Even in the best of times, Al Horford is not a guy who gives a lot away. Everything you’ve heard about him throughout his career is accurate. He is pleasant, polite, consistently positive, reluctant to come within even an arm’s length of controversy. He is a consummate pro.
Yet that polish enables him to deftly avoid any question that asks him to offer more of himself than is already on display. He’ll give you what you are looking for, but he’ll do it without giving you much of anything at all.
To be clear, there is no value judgment implied here. It is not a good thing, or a bad thing, just simply a thing, and one that’s worth knowing before considering his take on one of the more significant developments of this wild Sixers season.
It’s also worth knowing that, on Tuesday evening, when the Sixers’ starting lineup was announced, Horford found himself in a position where he had not been since his rookie season. Instead of running onto the court with the rest of the first-teamers, he was standing off to the side, hearing five other names announced. That’s the sort of thing that can take a while to digest, even after a 110-103 win over one of the NBA’s foremost title contenders.
“I accepted it,” Horford said after the Sixers had wrapped up one of their most impressive wins of the season, holding a near wire-to-wire lead over the visiting Clippers. “Obviously it’s not the position that I saw myself in, but it was what was best for the team.”
That’s the complicated part of this whole thing, from virtually every perspective. For four quarters, the Sixers pounded the Clippers into submission the way they envisioned they would when they signed Horford to a four-year megadeal this offseason.
With the veteran big man coming off the bench, Joel Embiid and Ben Simmons combined for what their coach said might have been their best combined game since joining forces two years ago. Simmons spent much of the game playing off the ball, bullying his way to the rim en route to 26 points. Of his 12 made shots, 10 came within four feet of the basket, a realm where Embiid also thrived en route to his own 26 points.
Elsewhere with the first unit, Tobias Harris scored 11 points in the first quarter and played an explosive brand of basketball while operating out of the four spot. Josh Richardson scored 17 points in the fourth quarter and finished with a +24. Along with Embiid and Simmons, it was hard not to notice how cohesive the offense looked.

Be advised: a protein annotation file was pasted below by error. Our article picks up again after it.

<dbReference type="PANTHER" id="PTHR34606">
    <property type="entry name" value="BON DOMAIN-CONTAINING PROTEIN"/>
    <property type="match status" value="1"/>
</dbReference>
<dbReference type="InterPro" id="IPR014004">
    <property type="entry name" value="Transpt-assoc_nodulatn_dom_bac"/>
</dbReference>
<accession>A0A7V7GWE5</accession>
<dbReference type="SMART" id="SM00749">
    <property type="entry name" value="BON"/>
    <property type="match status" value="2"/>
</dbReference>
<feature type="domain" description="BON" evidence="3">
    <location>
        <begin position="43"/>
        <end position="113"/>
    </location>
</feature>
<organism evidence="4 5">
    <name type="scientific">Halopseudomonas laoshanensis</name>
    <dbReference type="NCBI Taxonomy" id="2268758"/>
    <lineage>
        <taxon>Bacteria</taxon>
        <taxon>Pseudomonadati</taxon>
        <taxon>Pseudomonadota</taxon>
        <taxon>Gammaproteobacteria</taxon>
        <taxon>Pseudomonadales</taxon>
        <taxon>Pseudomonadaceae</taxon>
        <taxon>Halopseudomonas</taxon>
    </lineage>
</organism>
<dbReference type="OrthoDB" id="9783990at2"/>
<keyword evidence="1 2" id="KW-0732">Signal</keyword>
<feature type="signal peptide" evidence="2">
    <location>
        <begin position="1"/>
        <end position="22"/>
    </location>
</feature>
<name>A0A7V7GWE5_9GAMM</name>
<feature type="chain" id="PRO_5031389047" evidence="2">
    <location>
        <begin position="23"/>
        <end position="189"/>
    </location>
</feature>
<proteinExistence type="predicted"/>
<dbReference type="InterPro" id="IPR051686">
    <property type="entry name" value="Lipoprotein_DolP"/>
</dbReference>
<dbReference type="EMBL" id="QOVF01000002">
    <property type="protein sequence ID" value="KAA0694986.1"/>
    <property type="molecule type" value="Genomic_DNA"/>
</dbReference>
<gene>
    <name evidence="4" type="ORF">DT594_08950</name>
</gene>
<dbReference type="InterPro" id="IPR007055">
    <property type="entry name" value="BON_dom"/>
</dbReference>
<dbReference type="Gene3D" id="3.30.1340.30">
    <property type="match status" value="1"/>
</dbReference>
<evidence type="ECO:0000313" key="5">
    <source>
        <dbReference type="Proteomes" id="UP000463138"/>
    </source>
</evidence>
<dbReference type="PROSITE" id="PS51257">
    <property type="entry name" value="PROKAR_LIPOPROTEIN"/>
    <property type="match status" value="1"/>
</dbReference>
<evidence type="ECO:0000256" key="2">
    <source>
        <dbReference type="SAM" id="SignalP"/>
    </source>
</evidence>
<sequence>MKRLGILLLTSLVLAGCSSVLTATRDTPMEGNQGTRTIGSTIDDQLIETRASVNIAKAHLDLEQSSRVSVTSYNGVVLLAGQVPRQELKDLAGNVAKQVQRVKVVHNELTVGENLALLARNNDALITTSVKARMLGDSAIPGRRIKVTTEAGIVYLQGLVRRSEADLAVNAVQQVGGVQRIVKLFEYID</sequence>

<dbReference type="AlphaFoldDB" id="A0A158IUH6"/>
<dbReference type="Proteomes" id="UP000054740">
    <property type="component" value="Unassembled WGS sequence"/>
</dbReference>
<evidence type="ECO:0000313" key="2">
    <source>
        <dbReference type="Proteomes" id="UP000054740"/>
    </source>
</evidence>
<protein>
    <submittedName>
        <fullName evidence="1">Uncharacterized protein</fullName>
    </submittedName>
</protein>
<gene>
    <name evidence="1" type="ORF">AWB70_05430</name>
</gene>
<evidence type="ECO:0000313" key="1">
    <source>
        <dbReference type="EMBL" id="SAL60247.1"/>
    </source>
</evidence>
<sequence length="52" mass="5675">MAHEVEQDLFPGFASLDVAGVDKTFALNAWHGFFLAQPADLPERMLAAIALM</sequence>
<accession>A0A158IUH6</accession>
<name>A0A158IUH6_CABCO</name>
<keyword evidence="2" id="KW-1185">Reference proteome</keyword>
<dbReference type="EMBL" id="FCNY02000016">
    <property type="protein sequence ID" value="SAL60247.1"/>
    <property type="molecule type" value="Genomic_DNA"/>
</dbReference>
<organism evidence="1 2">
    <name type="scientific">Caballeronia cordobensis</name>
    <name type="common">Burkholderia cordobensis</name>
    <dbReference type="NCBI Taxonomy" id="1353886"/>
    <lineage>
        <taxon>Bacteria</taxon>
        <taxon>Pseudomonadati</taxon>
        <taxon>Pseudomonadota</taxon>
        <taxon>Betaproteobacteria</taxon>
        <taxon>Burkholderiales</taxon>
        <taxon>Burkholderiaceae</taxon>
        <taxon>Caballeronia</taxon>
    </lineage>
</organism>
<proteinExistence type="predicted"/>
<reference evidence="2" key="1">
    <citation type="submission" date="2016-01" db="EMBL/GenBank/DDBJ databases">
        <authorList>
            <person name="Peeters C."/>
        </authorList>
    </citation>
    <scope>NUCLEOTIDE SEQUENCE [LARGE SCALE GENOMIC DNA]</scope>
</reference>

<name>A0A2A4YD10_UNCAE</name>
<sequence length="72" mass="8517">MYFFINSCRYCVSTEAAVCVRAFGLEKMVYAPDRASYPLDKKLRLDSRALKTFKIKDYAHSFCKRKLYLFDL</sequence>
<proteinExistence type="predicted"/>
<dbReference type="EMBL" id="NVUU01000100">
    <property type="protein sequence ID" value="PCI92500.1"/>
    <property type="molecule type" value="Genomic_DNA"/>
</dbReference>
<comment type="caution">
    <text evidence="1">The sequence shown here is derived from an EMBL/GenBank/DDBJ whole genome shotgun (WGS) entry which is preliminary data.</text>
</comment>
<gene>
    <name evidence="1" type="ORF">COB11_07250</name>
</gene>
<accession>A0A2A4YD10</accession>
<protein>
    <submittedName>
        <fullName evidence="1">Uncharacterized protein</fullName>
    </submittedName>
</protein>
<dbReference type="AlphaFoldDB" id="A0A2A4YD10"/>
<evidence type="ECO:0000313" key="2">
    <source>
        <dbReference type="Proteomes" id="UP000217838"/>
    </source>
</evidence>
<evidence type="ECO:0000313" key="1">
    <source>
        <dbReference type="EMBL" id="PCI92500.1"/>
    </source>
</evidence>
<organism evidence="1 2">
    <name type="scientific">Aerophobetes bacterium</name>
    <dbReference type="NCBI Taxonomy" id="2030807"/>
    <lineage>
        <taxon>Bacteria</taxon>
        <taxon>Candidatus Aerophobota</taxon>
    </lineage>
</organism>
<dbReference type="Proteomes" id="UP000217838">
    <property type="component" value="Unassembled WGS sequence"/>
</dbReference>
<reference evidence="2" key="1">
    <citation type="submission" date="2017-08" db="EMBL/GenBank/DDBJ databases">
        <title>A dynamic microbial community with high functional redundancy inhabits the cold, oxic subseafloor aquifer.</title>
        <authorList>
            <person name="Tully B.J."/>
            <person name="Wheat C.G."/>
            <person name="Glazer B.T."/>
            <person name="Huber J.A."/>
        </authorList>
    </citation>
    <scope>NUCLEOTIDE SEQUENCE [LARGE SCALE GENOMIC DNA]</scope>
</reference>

“I think the ripple effects you feel, and when you study the tape, I’ll feel more," coach Brett Brown said. "I think the fact that we won can amplify, can magnify some things that maybe we’re concocting. I’ll look at it and see it all better.”
On the one hand, it would be a mistake to consider Horford a true odd man out. Against the Clippers, he finished with 28 minutes of court time, just shy of his average over the past several seasons. Two nights after failing to score a point for the first time in his career, he scored nine against the Clippers, grabbing six rebounds and connecting on three of his four shots from the field.
Yet this came on a night when, because of some early foul trouble, Embiid played only 28 minutes himself. And however the Sixers spin it, this was not the role they had originally envisioned for Horford, and, as he acknowledged earlier, it wasn’t the one he saw for himself.
With 27 games left before the postseason, the only thing that matters to the Sixers is the here and the now. Brown would not commit to any set rotation moving forward, but it seems clear that the future will include plenty of nights when Horford is in a dramatically reduced role.
“I said [to Horford] exactly what I just said [to the media]: Right now, this starting group has been struggling," Brown said. "You’ve done nothing wrong. I keep myself up late at night trying to find ways to better coach it and fix it and let it coexist. And to date, after 50-whatever games, we’ve struggled a little bit.”
“He told me about the decision, and I respected it, and we go from there,” he said.
Did he understand Brown’s rationale?
“Sure,” Horford said.
Does he have a good idea of what his role will be for the rest of the season?
“I honestly don’t think it changes much from what I was doing before,” he said.
At some point, though, there is a reality that both player and organization will need to confront. With three years and $81 million remaining on Horford’s contract, it is far from certain that the Sixers will even have the option of trading him whenever their season is done.
Take, for instance, a team such as the Clippers. Judging by what we saw against the Sixers, they could be in the market for a legitimate five man this summer. Yet would they really be willing to sacrifice the payroll flexibility that could enable them to land another max contract from what is expected to be a solid free-agent class in 2021?